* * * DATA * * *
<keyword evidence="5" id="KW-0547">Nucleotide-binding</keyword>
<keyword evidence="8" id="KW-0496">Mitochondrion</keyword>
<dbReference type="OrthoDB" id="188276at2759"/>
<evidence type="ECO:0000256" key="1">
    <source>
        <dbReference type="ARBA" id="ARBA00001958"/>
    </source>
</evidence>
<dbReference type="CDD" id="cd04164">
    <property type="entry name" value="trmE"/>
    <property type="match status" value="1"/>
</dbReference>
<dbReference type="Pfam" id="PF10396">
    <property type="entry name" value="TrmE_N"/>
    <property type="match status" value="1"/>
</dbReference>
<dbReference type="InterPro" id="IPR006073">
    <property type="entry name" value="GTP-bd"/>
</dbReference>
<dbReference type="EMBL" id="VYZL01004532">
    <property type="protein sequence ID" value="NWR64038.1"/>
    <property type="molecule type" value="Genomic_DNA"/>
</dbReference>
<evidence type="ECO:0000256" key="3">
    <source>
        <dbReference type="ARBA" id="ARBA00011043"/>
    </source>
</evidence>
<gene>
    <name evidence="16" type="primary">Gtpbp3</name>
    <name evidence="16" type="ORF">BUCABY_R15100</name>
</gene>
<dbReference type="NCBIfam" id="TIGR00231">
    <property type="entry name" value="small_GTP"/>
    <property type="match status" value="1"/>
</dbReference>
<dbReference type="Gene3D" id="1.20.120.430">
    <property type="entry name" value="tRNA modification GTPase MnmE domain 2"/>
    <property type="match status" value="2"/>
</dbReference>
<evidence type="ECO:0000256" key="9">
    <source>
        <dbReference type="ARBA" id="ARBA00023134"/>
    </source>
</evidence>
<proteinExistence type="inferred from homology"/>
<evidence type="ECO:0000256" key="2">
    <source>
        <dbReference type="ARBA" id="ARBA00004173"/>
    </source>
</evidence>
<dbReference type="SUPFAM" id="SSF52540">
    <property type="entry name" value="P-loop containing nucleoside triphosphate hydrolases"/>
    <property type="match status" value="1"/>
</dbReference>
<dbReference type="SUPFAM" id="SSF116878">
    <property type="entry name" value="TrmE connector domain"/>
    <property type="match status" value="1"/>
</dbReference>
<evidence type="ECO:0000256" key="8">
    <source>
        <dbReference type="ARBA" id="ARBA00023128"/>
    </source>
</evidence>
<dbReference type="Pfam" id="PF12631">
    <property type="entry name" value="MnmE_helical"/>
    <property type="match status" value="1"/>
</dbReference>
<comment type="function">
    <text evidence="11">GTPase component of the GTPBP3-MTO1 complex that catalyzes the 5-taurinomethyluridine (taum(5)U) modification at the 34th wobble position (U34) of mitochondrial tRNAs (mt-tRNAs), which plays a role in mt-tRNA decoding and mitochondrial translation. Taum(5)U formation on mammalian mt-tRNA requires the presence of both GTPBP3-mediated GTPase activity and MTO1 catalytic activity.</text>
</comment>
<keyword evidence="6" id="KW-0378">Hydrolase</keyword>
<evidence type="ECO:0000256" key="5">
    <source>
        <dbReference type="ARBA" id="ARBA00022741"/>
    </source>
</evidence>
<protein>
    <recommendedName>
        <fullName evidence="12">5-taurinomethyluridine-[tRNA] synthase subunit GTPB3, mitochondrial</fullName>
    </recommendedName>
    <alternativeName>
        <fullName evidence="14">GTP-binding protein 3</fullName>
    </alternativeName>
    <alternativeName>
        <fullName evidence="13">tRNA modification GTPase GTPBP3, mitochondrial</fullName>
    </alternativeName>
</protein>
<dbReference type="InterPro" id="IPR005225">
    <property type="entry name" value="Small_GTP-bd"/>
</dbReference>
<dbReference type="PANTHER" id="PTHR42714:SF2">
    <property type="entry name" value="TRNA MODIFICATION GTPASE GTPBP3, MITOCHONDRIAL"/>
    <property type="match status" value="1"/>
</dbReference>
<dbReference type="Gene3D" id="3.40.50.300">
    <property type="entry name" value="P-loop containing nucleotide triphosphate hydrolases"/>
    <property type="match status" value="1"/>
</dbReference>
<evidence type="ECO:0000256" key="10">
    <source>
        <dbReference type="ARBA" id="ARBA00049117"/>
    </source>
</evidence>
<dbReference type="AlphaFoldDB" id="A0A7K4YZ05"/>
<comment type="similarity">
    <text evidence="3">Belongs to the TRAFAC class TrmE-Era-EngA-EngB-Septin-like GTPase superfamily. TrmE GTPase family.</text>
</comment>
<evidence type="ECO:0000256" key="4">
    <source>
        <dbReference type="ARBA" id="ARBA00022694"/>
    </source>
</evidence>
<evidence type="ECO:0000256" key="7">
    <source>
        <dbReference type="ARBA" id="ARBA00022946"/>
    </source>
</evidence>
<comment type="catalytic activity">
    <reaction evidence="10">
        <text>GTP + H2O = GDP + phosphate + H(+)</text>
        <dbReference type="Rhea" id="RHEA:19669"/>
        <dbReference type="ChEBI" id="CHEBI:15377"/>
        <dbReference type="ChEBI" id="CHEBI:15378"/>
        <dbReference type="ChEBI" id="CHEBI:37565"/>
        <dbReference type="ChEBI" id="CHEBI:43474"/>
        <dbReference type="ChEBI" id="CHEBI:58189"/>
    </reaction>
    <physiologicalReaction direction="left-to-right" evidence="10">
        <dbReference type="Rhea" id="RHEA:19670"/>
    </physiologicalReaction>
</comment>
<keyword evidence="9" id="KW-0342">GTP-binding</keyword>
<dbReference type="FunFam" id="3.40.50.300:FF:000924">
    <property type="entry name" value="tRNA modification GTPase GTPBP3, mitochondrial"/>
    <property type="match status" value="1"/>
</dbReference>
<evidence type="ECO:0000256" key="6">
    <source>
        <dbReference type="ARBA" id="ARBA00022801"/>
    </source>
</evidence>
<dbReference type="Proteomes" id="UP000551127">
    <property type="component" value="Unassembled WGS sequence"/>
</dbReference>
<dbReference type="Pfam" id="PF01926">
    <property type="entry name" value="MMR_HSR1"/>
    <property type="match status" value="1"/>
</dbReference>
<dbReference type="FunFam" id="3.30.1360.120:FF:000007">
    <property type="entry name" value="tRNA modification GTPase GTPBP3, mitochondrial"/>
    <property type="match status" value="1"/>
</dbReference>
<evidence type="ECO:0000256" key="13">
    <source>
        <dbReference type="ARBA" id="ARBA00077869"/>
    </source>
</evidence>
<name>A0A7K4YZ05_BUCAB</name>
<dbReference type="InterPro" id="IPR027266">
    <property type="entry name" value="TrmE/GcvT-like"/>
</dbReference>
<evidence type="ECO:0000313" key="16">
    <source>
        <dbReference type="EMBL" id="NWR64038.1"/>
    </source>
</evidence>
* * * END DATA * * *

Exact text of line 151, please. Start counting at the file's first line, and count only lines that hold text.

    <property type="entry name" value="tRNA modification GTPase GTPBP3, mitochondrial"/>